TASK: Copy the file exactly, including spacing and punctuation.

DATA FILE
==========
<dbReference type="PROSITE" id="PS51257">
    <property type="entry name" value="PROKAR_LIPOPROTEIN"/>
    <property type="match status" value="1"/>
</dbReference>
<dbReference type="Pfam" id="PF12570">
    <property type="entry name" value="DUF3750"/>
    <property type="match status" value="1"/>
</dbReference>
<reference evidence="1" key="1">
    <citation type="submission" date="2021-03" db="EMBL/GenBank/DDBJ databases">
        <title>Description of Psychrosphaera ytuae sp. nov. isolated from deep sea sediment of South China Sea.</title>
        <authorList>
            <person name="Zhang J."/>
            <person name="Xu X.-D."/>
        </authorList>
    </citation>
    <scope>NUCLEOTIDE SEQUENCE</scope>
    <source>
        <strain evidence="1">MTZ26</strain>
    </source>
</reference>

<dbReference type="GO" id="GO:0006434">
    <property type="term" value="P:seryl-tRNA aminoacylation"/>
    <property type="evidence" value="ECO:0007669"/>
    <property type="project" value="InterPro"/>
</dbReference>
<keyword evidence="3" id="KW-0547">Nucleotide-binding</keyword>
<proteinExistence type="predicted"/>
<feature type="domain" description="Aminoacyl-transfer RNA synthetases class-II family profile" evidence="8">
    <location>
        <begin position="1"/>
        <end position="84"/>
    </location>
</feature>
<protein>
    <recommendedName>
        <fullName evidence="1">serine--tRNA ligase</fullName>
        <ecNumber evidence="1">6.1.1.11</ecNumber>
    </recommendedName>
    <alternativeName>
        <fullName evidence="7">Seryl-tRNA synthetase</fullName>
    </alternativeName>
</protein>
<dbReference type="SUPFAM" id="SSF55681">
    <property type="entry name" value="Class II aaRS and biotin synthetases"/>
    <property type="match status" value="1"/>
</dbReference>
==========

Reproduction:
<dbReference type="PROSITE" id="PS51257">
    <property type="entry name" value="PROKAR_LIPOPROTEIN"/>
    <property type="match status" value="1"/>
</dbReference>
<dbReference type="Pfam" id="PF12570">
    <property type="entry name" value="DUF3750"/>
    <property type="match status" value="1"/>
</dbReference>
<reference evidence="1" key="1">
    <citation type="submission" date="2021-03" db="EMBL/GenBank/DDBJ databases">
        <title>Description of Psychrosphaera ytuae sp. nov. isolated from deep sea sediment of South China Sea.</title>
        <authorList>
            <person name="Zhang J."/>
            <person name="Xu X.-D."/>
        </authorList>
    </citation>
    <scope>NUCLEOTIDE SEQUENCE</scope>
    <source>
        <strain evidence="1">MTZ26</strain>
    </source>
</reference>

<dbReference type="GO" id="GO:0006434">
    <property type="term" value="P:seryl-tRNA aminoacylation"/>
    <property type="evidence" value="ECO:0007669"/>
    <property type="project" value="InterPro"/>
</dbReference>
<keyword evidence="3" id="KW-0547">Nucleotide-binding</keyword>
<proteinExistence type="predicted"/>
<feature type="domain" description="Aminoacyl-transfer RNA synthetases class-II family profile" evidence="8">
    <location>
        <begin position="1"/>
        <end position="84"/>
    </location>
</feature>
<protein>
    <recommendedName>
        <fullName evidence="1">serine--tRNA ligase</fullName>
        <ecNumber evidence="1">6.1.1.11</ecNumber>
    </recommendedName>
    <alternativeName>
        <fullName evidence="7">Seryl-tRNA synthetase</fullName>
    </alternativeName>
</protein>
<dbReference type="SUPFAM" id="SSF55681">
    <property type="entry name" value="Class II aaRS and biotin synthetases"/>
    <property type="match status" value="1"/>
</dbReference>